" I am the resurrection and the life. He who believes in Me, though he may die, he shall live." – see john 11
In the first six signs (miracles – revelations) in John’s gospel (chapters 1-10) Jesus reveals Himself through the various institutions and festivals/feasts of Israel; e.g., Tabernacles, Hanukkah (living water, light, the good shepherd), etc., showing Himself as the ultimate fulfillment of these. This seventh sign is the most powerful testimony of Who Jesus is – the resurrection and the life – the One who conquered death, our last enemy. The raising of Lazarus points to Jesus’ own resurrection from the dead yet, unlike Lazarus, Jesus never died again. His death was “once for all” – for all who put their trust in Him. His bodily resurrection is our greatest hope and assurance that we, “who are united to Him in His death, are also united to Him in His resurrection.” (Romans 6:5) "Where, O death, is your victory? Where, O death, is your sting?" The sting of death is sin, and the power of sin is the law. But thanks be to God! He gives us the victory (over death) through our Lord Jesus Christ.” (1 Cor. 15:55-57)
Jesus loved Lazarus, Mary and Martha and was especially close to them. Their home was His base when He ministered in Jerusalem. They knew where He was and sent word to Him but He delayed two days before He went to them for the greater glory of God. Delayed answers to prayers are meant by God to bring greater glory to Him. In these times we can grow in our intimacy with Him as we trust and obey Him in our suffering and are more conformed to Christ-likeness. His love is not a pampering love but a perfecting love.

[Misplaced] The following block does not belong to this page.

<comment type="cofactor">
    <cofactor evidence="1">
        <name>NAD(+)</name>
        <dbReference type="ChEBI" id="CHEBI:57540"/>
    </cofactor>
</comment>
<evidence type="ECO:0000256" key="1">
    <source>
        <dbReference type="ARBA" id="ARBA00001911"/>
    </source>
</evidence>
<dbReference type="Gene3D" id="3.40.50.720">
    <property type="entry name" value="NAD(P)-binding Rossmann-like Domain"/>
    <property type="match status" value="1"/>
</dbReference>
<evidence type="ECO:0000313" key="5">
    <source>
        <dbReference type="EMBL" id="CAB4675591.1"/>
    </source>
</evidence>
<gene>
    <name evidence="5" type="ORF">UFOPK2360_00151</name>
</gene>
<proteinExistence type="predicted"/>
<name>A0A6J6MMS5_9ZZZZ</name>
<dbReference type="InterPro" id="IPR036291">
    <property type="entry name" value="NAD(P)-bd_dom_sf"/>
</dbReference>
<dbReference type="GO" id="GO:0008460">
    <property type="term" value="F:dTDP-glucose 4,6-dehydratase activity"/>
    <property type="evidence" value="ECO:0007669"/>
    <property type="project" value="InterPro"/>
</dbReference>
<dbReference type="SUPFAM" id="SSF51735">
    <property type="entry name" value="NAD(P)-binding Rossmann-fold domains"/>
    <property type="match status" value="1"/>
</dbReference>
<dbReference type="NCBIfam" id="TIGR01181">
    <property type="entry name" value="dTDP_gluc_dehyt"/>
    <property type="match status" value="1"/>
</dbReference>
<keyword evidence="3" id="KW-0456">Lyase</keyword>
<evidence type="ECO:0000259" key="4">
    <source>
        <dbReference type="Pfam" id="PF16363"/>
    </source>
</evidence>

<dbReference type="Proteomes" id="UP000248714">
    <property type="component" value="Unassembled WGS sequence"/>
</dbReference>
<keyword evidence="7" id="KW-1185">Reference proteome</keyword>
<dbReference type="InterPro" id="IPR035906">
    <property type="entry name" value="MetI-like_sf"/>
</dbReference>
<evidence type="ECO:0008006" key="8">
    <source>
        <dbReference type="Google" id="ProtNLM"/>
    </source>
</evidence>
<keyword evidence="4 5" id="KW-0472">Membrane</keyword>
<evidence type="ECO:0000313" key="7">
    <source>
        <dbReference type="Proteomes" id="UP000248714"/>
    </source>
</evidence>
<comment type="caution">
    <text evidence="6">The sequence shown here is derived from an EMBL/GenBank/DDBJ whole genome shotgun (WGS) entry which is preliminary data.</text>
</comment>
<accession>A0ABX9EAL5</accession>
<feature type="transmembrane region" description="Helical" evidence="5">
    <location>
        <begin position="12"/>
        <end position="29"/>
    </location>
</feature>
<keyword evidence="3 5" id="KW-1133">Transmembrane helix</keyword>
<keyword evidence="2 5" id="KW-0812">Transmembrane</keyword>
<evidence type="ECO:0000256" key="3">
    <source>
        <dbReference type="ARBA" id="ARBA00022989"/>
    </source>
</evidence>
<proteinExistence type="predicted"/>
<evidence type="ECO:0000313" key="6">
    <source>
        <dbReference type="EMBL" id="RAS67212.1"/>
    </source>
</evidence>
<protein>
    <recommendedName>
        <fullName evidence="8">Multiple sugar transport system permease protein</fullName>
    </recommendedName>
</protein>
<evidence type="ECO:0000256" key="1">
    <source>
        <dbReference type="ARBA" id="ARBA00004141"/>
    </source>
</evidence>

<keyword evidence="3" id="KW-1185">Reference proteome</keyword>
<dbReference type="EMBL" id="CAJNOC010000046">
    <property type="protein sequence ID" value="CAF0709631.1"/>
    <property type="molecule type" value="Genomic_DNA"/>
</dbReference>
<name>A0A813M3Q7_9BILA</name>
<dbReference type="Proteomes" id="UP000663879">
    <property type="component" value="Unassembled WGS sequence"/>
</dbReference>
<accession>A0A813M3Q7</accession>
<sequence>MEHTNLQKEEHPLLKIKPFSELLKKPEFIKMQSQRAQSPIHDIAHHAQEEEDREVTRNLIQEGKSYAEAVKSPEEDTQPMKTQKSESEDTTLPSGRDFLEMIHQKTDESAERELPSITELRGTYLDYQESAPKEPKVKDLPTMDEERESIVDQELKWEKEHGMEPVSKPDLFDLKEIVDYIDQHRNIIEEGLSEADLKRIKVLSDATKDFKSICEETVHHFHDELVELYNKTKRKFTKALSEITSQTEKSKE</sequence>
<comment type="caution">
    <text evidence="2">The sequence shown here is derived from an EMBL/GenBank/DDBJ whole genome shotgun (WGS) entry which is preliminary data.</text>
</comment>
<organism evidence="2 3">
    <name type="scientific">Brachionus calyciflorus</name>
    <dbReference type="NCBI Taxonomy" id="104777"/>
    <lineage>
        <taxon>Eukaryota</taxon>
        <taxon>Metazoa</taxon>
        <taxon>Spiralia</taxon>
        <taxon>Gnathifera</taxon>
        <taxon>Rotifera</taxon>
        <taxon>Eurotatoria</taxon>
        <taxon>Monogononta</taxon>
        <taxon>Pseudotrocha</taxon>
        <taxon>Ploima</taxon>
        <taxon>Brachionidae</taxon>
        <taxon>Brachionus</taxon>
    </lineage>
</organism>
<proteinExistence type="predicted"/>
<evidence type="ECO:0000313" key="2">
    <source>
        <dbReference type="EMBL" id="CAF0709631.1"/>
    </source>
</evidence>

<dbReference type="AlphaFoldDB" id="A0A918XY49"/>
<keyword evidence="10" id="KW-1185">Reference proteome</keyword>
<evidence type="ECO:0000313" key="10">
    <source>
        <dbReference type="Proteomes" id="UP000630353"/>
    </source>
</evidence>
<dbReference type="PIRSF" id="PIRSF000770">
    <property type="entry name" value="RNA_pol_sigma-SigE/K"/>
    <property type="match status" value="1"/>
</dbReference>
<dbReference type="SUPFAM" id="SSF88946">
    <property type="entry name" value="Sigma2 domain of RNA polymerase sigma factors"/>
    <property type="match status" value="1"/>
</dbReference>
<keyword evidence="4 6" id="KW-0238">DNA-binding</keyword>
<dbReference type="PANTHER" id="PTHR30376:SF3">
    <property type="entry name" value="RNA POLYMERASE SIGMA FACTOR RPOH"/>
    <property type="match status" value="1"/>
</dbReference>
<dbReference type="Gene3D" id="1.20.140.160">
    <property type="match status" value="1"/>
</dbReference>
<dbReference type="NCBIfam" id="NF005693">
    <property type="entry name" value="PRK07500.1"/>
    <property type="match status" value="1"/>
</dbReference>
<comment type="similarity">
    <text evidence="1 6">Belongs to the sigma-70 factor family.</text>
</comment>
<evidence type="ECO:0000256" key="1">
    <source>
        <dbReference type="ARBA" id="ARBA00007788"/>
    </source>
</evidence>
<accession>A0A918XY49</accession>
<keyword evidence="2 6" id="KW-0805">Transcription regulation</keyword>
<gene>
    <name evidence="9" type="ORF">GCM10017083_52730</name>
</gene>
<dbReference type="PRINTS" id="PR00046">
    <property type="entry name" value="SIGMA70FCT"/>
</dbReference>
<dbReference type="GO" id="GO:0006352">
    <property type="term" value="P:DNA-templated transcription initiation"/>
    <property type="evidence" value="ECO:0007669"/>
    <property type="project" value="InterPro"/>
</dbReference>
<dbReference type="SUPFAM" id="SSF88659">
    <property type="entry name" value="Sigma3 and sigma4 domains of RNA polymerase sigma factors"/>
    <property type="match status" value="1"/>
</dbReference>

The travel time from Bethany to the area of Perea was about a day and, as we learn later, when Jesus arrived Lazarus had been buried four days. Since it was their custom to bury their dead immediately we know that by the time the word of Lazarus’ sickness reached Jesus, he was already dead and buried and Jesus even said so (vv.11-14). A well-known Jewish belief was that the soul of a dead person remained in the vicinity of the body “hoping to reenter” for three days but once decomposition set in, the soul departed. Jesus’ delay served to show that Lazarus was clearly dead (v. 39) and He and His Father were glorified. (v.4)
The disciples had witnessed the hostility of the Jews in Jerusalem in trying to arrest Jesus or even stone Him many times. Yet He calls them to follow Him there. (Bethany was only 2 miles from Jerusalem). Sometimes He calls us to follow Him in ways that we don’t understand and that go against common sense. That is when we need supernatural sense so we will follow Him anyway.
Martha encounters Jesus as the resurrection and the life. She believed in the future resurrection of Lazarus but soon she will know Jesus as the present resurrection and life. Paul said he wanted to know the resurrection power of Jesus now in this life. “I want to know Christ and the power of his resurrection and the fellowship of sharing in his sufferings, becoming like him in his death.” (Philippians 3:10) The Greek word for power (dynamis) means “the ability to overcome resistance” – the power to overcome sin and discouragement and to stand firm in faith and obedience. It is one thing to trust Jesus for the future (heaven) but are we trusting Him now in the midst of our struggles?